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Great Powers and Outlaw States

Great Powers and Outlaw States
Unequal Sovereigns in the International Legal Order

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Part of Cambridge Studies in International and Comparative Law

  • Author:
  • Date Published: May 2004
  • availability: Available
  • format: Paperback
  • isbn: 9780521534901

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About the Authors
  • From the Congress of Vienna to the "war on terrorism", the roles of "great powers and outlaw states" have had a major impact on international relations. Gerry Simpson describes the ways in which an international legal order based on "sovereign equality" has accommodated the great powers and regulated outlaw states since the beginning of the nineteenth century. Simpson also offers a way of understanding recent transformations in the global political order by recalling the lessons of the past--in particular, through the recent violent conflicts in Kosovo and Afghanistan.

    • Relevance to contemporary political crises involving major powers and rogue states
    • A rare historical study of international law
    • Historical and legal analysis of wars in Kosovo and Afghanistan
    Read more


    • Winner of ASIL Certificate of Merit for Pre-eminent Contribution to Creative Legal Scholarship

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    Product details

    • Date Published: May 2004
    • format: Paperback
    • isbn: 9780521534901
    • length: 416 pages
    • dimensions: 229 x 152 x 24 mm
    • weight: 0.61kg
    • availability: Available
  • Table of Contents

    Foreword Professor James Crawford
    Part I. Introduction:
    1. Great powers and outlaw states
    Part II. Concepts:
    2. Sovereign equalities
    3. Legalised hierarchies
    Part III. Histories: Great Powers:
    4. Legalised hegemony: Vienna to The Hague 1815–1906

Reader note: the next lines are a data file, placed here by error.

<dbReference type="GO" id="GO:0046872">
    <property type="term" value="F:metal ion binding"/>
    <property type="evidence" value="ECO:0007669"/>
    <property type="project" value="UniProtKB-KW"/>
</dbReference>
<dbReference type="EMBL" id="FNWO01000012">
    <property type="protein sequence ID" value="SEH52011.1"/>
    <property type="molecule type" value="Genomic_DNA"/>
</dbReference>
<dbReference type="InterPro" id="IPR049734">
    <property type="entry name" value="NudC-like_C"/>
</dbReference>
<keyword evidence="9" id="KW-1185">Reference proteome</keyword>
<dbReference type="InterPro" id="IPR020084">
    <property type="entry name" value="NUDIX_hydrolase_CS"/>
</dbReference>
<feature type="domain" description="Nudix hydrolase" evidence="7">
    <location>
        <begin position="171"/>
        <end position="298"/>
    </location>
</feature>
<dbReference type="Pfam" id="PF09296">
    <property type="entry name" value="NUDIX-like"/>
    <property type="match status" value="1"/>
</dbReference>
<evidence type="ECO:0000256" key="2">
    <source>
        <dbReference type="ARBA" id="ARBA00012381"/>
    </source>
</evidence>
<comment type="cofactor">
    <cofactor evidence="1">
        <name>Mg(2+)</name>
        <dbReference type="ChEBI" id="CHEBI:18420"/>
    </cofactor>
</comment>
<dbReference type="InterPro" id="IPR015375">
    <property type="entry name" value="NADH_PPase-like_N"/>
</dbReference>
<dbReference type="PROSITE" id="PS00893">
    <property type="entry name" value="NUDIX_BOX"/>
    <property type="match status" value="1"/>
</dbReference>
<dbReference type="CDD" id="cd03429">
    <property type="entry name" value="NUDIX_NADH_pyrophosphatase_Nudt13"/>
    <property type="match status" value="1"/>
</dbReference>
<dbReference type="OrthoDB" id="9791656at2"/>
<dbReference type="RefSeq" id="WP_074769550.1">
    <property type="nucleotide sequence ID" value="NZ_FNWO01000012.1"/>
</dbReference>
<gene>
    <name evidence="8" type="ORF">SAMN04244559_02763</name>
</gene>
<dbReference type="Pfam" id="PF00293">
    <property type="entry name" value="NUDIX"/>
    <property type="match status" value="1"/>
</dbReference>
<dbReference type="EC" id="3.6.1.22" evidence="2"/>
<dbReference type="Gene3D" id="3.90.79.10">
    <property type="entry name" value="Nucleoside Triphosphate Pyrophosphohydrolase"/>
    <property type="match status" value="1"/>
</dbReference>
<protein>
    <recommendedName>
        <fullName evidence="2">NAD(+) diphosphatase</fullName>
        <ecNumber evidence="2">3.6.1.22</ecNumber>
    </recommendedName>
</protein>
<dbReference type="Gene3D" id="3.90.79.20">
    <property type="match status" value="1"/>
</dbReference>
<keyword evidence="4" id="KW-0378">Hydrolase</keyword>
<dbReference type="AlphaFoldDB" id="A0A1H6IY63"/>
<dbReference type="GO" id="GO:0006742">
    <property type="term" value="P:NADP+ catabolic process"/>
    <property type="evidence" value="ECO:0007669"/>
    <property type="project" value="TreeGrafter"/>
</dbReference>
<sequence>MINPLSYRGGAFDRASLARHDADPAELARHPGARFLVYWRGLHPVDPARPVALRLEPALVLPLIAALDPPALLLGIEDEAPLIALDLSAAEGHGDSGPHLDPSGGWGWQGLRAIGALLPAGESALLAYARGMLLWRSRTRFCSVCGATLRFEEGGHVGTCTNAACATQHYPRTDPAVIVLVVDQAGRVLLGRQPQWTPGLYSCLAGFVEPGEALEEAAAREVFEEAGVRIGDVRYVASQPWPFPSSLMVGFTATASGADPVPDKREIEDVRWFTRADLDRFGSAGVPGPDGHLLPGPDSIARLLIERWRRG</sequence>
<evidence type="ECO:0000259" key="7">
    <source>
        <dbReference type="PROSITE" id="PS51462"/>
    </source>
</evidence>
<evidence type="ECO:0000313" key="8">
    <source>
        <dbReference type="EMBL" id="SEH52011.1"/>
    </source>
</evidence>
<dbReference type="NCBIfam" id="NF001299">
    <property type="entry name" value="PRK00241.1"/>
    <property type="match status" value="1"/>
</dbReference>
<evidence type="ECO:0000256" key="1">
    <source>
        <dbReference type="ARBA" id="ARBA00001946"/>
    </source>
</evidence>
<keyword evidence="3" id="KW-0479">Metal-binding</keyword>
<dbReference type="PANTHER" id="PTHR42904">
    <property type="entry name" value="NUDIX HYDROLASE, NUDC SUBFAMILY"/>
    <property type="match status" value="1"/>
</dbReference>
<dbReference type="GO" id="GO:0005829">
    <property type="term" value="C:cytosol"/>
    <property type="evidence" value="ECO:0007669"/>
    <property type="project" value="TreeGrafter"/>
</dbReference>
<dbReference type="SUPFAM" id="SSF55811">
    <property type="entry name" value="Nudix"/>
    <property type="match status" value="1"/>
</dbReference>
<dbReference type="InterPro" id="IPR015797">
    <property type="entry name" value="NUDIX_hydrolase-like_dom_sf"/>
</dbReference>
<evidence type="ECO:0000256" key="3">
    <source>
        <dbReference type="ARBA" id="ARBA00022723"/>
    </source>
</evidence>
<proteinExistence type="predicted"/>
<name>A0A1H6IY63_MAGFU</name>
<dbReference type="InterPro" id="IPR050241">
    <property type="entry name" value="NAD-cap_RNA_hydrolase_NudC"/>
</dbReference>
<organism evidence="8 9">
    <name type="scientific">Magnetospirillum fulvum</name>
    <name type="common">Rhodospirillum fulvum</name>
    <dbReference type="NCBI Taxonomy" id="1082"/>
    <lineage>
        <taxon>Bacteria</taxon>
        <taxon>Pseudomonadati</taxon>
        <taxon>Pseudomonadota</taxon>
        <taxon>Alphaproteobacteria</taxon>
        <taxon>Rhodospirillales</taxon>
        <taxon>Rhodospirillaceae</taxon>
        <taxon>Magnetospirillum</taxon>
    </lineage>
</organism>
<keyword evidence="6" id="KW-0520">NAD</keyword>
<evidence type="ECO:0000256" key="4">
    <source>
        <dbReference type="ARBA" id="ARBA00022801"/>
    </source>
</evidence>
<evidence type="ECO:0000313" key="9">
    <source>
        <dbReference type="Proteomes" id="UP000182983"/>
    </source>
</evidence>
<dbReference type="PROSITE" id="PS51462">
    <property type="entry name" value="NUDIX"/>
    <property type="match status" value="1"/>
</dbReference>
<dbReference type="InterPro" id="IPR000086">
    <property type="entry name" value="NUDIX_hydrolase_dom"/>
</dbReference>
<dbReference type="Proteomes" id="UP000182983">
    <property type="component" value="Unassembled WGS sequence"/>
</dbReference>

5. 'Extreme equality': rupture at The Hague 1907
    6. The great powers, sovereign equality and the making of the UN charter: San Francisco 1945
    7. Holy alliances: Verona 1818 and Kosovo 1999
    Part IV. Histories: Outlaw States:
    8. Unequal sovereigns 1815–1839
    9. Peace-loving nations:
    10. Outlaw states:
    Part V. Conclusion:
    11. Arguing about Afghanistan: great powers and outlaw states redux
    12. The puzzle of sovereignty.

  • Author

    Gerry Simpson, London School of Economics and Political Science
    Gerry Simpson is a Senior Lecturer in the Law Department at the London School of Economics where he teaches Public International Law and International Criminal Law. He has been a Legal Adviser to the Australian Government on international criminal law and was part of the Australian delegation at the Rome Conference in 1998 to establish an international criminal court. He has also worked for several non-governmental organisations and appears regularly in the media discussing the law of war crimes and the law on the use of force in international law. Previous publications include The Law of War Crimes (1997) with Tim McCormack and The Nature of International Law (2001).


    • Winner of ASIL Certificate of Merit for Pre-eminent Contribution to Creative Legal Scholarship
    • Winner of ASIL Certificate of Merit for Pre-eminent Contribution to Creative Legal Scholarship

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